Monday, January 30, 2017

Old Master Drawings from Sotheby's

On January 25 Sotheby's had a big auction in New York of Old Master Drawings. Since I love drawings, I offer some highlights. The stars of the show were two watercolor sketches of Swiss lakes by J.M.W. Turner, 1841-1844. This one sold for more than $750,000.

Giovanni Francesco Bezzi, called Il Nosadella, The Virgin and Child with Saints Thomas and Anthony Abbot, c. 1548. This was recently discovered by Sotheby's researchers in a private collection, identified because it is clearly a preliminary study for one of Nosadella's paintings.

Figure study by Niccolò Circignani, called Il Pomarancio c. 1582.

François Boucher, Study of a Man Holding a Hammer, c. 1747. This figure ended up, reversed, in a painting of Vulcan's Forge that is now in the Louvre.

Another Boucher, Two Infants beside a Basin of Water, 1759.

Two by David Roberts, The Artichoke Fountain, Madrid, 1832, and The Interior of Santi Giovanni e Paulo, Venice, 1851.

Detail. Amazing drawing; zoomable original here.

Thomas Gainsborough, Track through Sandy Hills, c, 1748

Thomas Lawrence, Venus after the Bath, c. 1789. Lawrence was 20 years old when he drew this.

William Blake, The Counseller, King, Warrior, Mother and Child in the Tomb, 1808. This was commissioned as an illustration for a poem.

Edward Lear, Cannes and the Esterel Mountains, France, 1865.

Vincenzo Gemito (1852-1929), The Artists Daughter or Granddaughter Sleeping. I suppose there must really be no dating information on this one, since presumably his daughter and granddaughters were this age a few decades apart.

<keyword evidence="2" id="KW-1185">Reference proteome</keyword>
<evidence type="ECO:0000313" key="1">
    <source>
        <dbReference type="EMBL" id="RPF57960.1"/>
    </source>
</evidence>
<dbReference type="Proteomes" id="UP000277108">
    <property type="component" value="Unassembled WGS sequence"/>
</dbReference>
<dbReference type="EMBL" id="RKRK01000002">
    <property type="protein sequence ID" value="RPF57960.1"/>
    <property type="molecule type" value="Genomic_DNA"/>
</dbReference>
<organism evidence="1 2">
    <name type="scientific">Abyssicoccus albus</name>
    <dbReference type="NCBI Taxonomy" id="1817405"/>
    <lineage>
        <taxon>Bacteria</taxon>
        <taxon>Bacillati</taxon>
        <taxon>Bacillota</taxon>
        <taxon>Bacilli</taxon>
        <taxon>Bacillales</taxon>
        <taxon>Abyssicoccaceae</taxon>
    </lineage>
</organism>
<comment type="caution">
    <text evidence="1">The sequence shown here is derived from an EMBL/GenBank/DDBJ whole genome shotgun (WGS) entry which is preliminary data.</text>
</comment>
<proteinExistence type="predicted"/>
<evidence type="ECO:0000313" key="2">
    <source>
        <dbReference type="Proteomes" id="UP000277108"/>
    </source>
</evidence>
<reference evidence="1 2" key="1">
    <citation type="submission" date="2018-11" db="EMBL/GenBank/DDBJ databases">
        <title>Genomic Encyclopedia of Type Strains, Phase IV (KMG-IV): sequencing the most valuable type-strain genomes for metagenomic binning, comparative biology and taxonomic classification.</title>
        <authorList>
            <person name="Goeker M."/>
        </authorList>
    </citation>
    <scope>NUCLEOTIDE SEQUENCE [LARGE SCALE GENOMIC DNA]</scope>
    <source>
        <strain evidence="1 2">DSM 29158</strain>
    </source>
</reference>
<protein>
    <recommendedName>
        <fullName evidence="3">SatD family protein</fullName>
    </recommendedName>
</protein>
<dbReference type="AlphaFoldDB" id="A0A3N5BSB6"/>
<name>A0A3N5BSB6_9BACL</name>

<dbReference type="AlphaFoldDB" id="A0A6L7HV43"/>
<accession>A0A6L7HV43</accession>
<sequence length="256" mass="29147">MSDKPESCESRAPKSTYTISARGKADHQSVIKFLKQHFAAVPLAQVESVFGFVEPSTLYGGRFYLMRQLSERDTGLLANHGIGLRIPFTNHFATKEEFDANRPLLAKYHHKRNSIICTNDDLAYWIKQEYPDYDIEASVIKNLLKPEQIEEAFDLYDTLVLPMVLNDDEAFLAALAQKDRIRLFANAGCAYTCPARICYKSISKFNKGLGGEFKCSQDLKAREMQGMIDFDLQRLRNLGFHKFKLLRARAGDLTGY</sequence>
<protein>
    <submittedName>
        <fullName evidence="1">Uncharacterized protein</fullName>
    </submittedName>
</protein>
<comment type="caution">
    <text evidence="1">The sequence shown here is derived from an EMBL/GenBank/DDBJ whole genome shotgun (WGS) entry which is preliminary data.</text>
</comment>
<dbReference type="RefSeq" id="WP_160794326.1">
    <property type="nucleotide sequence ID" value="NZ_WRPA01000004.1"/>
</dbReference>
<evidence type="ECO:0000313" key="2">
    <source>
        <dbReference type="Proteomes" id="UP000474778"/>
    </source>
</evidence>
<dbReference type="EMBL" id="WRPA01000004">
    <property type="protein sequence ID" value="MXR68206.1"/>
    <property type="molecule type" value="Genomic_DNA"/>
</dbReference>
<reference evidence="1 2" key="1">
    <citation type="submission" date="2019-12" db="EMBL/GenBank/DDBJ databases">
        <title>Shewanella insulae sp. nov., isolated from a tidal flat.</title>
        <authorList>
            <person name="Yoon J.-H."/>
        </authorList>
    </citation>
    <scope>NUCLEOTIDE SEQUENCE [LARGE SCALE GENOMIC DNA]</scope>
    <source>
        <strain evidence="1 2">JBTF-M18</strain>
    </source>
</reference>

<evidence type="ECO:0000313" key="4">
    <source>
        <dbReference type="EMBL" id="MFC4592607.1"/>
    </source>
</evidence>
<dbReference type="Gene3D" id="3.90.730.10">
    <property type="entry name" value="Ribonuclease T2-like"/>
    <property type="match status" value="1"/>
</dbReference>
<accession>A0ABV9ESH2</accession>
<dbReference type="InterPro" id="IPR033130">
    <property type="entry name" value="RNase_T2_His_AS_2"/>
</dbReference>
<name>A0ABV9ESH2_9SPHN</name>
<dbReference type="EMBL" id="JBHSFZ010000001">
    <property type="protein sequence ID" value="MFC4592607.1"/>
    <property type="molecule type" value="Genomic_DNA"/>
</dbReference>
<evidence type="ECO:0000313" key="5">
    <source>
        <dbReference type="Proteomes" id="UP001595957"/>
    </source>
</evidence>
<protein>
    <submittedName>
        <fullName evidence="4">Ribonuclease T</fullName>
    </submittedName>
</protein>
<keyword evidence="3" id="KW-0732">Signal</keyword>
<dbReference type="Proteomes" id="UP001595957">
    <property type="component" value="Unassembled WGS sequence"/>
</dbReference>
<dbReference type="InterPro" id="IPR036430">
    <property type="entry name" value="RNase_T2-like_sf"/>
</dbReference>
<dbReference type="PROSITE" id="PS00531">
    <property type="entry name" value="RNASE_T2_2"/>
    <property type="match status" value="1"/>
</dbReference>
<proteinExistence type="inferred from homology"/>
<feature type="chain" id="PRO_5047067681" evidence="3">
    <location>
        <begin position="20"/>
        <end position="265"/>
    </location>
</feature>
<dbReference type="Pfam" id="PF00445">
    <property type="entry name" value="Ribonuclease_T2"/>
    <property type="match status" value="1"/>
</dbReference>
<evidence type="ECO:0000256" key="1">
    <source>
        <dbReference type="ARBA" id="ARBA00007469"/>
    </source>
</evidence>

Lelio Orsi, Apollo Driving the Chariot of the Sun, c. 1544. This went for $312,500.The sale catalog includes a little essay by their curators about the many new discoveries that are still being made in old libraries and collections:
In our instant-access age, when it is easy to think that pretty much all human knowledge is immediately available through a couple of judicious clicks, it is both exciting and refreshing that major artistic discoveries continue to be made with some regularity. . . .

In my specialist area, Old Master Drawings, discoveries are sometimes made simply because the work in question has somehow avoided passing before the right eyes: I think here of the incredibly rare and beautiful drawing by Lucas van Leyden, a colossus of early 16th-century Dutch art, which was brought to me a few years ago by a collector with a finely tuned eye, who had picked it up for next to nothing at a small London dealer. It turned out that over the previous couple of years, this spectacular, signed work had gone through the hands of two auctioneers and at least one other dealer, without ever being recognised.

One of the most important previously unknown drawings in the sale is Lelio Orsi’s splendid image of Apollo driving the Chariot of the Sun, drawn around 1544, for the most important commission the artist ever made, his lost fresco decoration on the clock tower of the Piazza del Duomo, in the city of Reggio Emilia. This very free and spontaneous study was entirely unknown until we were asked to look through an album of drawings from the library at Fettercairn House, in Scotland, a collection put together in the 18th and early 19th centuries.

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